Tuesday, 21 November 2017

Coelogyne magnifica: A new species of Orchid from Kachin State, Myanmar.

Epidendroid Orchids, Epidendroideae, are the largest subfamily of Orchids, with over 15 000 described species, more than all other Orchid groups combined. The majority of these species are epiphytic (live on other plants, typically in the canopy of rainforest trees), though terrestrial forms are known. The group is found across the globe, with the exception of the polar regions, the deserts of Africa, Arabia and Australia, and the southern part of South America. The genus Coelogyne contains about 200 species predominately found in South and Southeast Asia, as well as on the islands of the Pacific as far east as Fiji and Samoa.

In a paper published in the journal PhytoKeys on 12 October 2017, Bin Yang and Shi-Shun Zhou of the Southeast Asia Biodiversity Research Institute of the Chinese Academy of Sciences, and the Centre for Integrative Conservation at the Xishuangbanna Tropical Botanical Garden, Qiang Liu, also of the Southeast Asia Biodiversity Research Institute of the Chinese Academy of Sciences, and of the Gardening and Horticulture Department at the Xishuangbanna Tropical Botanical Garden, Kyaw Win Maung of the Forest Research Institute of the Ministry of Environmental Conservation and Forestry in Myanmar, Ren Li, also of the Southeast Asia Biodiversity Research Institute of the Chinese Academy of Sciences, and Rui-Chang Quan and Yun-Hong Tan, agian of the Southeast Asia Biodiversity Research Institute of the Chinese Academy of Sciences, and the Centre for Integrative Conservation at the Xishuangbanna Tropical Botanical Garden, describe a new species of Coelogyne from the Hponkanrazi Wildlife Sanctuary in Kachin State, Myanmar.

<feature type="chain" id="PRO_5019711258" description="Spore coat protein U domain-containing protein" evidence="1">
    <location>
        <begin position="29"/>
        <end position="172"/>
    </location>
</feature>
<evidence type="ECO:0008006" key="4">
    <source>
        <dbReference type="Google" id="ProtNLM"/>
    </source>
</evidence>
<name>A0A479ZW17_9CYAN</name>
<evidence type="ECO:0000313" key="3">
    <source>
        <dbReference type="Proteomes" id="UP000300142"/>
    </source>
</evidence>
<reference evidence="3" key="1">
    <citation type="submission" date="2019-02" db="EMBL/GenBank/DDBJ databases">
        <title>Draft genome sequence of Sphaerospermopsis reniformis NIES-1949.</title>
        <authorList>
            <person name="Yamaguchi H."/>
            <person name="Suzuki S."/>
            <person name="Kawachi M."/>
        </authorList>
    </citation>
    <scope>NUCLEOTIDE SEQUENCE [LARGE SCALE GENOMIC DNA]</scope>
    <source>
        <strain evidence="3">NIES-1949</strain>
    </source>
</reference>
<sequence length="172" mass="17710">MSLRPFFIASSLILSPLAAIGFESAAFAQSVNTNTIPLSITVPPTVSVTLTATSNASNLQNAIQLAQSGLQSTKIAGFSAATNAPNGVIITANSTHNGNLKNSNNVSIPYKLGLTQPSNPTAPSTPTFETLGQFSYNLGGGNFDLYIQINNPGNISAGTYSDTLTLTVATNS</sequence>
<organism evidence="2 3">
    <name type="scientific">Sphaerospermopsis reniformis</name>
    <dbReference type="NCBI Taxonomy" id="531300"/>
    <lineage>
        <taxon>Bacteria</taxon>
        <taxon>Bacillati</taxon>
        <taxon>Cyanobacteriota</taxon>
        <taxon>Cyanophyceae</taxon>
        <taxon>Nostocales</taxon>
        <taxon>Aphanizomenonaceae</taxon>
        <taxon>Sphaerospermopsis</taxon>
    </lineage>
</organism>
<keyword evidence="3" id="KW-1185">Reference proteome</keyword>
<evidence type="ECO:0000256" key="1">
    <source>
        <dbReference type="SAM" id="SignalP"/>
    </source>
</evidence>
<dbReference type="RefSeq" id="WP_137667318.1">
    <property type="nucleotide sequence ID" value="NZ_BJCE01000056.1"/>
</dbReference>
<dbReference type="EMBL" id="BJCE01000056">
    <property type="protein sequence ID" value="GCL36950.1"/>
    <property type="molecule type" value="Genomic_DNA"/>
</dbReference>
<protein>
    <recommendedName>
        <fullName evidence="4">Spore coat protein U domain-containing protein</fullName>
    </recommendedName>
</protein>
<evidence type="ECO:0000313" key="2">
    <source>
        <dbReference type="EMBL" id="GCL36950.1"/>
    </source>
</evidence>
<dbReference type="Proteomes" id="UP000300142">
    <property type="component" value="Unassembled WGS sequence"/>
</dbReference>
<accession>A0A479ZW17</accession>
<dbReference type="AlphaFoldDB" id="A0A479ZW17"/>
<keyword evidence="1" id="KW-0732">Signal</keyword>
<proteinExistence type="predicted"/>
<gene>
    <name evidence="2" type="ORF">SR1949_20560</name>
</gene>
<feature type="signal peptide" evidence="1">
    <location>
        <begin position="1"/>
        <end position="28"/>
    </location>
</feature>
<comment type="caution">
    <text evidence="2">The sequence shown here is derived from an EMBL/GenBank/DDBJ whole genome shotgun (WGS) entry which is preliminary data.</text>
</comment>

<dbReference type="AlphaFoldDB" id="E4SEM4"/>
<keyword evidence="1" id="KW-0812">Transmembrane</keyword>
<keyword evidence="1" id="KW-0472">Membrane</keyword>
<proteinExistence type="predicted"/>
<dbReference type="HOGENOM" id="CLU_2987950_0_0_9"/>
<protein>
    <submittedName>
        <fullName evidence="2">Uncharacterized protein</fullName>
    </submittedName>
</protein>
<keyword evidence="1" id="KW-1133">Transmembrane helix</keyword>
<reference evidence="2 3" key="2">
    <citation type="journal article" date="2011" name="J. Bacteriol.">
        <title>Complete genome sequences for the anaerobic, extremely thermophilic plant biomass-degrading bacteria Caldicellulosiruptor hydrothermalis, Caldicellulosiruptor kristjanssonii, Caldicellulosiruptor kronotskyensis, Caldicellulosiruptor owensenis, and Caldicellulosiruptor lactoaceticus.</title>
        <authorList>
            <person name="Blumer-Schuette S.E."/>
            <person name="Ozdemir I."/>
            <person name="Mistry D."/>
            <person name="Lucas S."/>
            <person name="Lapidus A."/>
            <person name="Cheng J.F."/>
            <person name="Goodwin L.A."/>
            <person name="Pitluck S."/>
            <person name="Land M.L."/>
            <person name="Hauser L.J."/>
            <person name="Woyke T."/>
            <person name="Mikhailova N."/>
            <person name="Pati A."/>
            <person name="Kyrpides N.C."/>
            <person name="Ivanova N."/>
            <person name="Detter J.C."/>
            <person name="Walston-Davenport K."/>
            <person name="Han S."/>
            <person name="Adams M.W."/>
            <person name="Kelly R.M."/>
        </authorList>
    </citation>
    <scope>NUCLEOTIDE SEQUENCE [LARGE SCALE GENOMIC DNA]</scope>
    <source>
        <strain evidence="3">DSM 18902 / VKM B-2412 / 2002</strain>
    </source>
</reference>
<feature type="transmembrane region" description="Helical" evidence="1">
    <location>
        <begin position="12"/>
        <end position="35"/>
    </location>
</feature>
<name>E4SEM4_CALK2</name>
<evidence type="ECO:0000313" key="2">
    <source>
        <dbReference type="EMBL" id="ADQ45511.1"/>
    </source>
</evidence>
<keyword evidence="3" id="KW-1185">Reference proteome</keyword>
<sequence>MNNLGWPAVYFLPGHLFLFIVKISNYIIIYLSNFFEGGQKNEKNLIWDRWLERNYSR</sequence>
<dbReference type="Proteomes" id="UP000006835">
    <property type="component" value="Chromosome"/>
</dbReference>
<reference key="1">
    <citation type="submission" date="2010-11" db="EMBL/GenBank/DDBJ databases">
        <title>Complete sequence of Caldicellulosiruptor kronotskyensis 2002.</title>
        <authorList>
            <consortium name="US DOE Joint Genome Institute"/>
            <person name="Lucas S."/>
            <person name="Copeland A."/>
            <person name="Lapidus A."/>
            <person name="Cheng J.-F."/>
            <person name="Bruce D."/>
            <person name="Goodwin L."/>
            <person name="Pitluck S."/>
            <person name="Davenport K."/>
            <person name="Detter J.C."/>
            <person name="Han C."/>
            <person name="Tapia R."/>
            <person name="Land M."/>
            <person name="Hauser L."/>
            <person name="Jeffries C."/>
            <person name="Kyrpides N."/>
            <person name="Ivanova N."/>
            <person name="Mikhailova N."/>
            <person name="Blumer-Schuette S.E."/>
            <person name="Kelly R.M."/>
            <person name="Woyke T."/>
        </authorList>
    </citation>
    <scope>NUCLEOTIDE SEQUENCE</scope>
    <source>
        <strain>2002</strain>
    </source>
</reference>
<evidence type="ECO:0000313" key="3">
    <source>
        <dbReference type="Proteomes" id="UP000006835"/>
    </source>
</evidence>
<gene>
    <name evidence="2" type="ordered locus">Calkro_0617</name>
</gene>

The new species is named Coelogyne magnifica, in reference to its large, attractive flowers. It is an epiphytic or lithophytic herb (small plant growing on other plants or exposed rocks) reaching 11-15 cm in height, producing clusters of large, fleshy, white flowers in April and May and fruit in June and July.

Coelogyne magnifica, wild specimen in flower. Yang et al. (2017).

Three populations of these Orchids were found, all growing within the Hponkanrazi Wildlife Sanctuary in Kachin State, at altitudes of about 2450 m. All locations were rather inaccessible, and showed no sign of any Human molestation, for which reason Yang et al. do not believe the species to be under any current conservation threat.

Coelogyne magnifica, illustrative drawing. Yunxi Zhu in Yang et al. (2017)..

See also...

http://sciencythoughts.blogspot.co.uk/2017/08/coelogyne-putaoensis-new-species-of.htmlhttp://sciencythoughts.blogspot.co.uk/2017/01/habenaria-yookuaaensis-new-species-of.html
http://sciencythoughts.blogspot.co.uk/2016/12/lecanorchis-tabugawaensis-new-species.htmlhttp://sciencythoughts.blogspot.co.uk/2016/04/epiphytic-orchids-from-lengguru-fold.html
http://sciencythoughts.blogspot.co.uk/2015/08/gastrodia-madagascariensis-not-so-new.htmlhttp://sciencythoughts.blogspot.co.uk/2015/08/catasetum-telespirense-new-species-of.html
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